Out the Back Sits a Flexible Studio
Inner-suburban blocks are small, but offer a lot of potential. Typically suburbs like as Northcote use streets and laneways, with most blocks having the entrance to their home on the street and access to the rear of their block via a laneway. Traditionally this rear access laneway was used for services, however they now seem to be taking on a new life. With families growing, often the big question is, do we move out to the suburbs or can we stay where we are? Zen Architects were approached to solve the clients' need of a growing family in Northcote, and given the tight site it required a clever approach.
Zen Architects looked to design a flexible space that did not use up much land, incorporating two sleeping areas, a bathroom and living space. While no kitchen has been originally built, Studio House has been designed in such a way that the generous living space currently can be arranged into a living, dining and kitchen space down the track. A simple material palette was utilised, which included recycled bricks for downstairs and Corten cladding on the upper level. In stark contrast to the rather strong textures of the exterior, the interior uses more softer, "homely" materials such as plywood, timber floorboards and white plasterboard. Large bi-fold and sliding doors facing into the yard really opens the space up, truly making Studio House feel like an extension to the site.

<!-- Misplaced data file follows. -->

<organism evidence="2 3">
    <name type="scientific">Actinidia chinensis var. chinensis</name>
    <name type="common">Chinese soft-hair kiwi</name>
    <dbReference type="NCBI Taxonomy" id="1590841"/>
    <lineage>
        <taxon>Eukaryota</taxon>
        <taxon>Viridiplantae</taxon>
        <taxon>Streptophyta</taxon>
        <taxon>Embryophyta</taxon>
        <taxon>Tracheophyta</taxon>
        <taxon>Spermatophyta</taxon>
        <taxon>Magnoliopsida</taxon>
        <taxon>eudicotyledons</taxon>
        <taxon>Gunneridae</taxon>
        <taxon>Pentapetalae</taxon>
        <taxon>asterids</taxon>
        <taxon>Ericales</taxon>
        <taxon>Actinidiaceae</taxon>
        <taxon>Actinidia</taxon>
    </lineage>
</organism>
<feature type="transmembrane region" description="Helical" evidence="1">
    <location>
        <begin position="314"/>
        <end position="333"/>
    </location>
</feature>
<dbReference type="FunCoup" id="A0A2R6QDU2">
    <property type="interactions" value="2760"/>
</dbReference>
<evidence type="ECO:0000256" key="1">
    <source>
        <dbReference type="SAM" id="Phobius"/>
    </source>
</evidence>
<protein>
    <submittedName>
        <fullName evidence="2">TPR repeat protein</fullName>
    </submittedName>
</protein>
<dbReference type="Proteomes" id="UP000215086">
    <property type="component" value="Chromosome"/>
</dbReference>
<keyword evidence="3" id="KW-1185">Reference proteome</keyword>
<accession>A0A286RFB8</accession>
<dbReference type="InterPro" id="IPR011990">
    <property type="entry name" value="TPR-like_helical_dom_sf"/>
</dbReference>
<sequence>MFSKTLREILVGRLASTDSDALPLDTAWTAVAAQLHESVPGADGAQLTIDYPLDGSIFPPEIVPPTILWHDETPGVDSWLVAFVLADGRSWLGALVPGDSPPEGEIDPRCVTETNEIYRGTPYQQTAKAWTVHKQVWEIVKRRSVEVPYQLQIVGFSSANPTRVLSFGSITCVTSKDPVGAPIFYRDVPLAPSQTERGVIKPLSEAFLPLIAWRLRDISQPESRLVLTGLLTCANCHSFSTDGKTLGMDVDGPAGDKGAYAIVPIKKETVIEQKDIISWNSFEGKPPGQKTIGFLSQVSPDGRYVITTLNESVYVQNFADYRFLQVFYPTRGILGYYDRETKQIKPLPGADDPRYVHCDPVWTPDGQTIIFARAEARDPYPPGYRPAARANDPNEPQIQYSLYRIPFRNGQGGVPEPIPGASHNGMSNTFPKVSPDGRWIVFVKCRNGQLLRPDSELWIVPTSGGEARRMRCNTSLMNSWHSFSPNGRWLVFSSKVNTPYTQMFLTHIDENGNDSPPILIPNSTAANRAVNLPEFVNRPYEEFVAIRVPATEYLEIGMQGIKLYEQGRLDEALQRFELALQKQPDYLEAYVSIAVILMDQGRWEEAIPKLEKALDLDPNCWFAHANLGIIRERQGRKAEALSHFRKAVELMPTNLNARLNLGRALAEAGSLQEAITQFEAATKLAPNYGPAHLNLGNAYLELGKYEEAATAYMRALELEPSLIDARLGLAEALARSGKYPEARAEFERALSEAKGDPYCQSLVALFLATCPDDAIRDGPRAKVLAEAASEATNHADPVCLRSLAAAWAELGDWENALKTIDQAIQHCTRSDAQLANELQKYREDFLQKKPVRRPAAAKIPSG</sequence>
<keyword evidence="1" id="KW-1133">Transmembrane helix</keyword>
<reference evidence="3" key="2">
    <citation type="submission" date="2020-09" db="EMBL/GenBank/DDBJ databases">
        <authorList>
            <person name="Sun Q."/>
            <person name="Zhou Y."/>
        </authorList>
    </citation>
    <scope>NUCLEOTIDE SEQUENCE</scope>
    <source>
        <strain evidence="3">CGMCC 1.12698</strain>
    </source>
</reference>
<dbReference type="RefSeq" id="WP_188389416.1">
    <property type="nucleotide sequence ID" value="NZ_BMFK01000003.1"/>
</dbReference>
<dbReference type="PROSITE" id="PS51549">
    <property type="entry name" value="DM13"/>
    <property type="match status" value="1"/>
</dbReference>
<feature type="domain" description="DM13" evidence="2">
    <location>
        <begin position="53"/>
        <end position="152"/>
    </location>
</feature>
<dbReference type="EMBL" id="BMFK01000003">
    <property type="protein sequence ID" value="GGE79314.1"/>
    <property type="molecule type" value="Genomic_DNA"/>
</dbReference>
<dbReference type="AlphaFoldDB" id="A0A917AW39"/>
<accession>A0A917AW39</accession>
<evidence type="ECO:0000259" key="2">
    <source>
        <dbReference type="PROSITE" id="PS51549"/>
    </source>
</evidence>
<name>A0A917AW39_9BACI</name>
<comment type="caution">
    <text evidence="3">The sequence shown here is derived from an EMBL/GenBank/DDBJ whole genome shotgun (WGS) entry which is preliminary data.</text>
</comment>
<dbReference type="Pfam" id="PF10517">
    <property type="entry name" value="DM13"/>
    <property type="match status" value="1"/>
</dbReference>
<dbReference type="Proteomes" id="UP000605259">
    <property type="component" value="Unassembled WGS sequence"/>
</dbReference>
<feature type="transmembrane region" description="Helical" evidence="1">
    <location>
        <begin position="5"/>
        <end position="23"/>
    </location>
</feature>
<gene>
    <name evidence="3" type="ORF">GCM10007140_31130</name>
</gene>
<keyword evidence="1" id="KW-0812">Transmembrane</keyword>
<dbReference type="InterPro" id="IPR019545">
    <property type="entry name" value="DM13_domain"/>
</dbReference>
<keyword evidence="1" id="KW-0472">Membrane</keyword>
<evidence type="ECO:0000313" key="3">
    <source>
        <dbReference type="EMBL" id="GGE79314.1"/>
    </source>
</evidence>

Studio House has some rather simple, but clever design elements that further enhances the flexibility. Given that it faces the rear laneway, the studio has it's own private entrance which separates it from the home. An external staircase allows different users to occupy different levels of the studio, such as friends needing a place to stay the night. The clients now have a place that caters for their requirement for space, but also gives them flexibility in the future.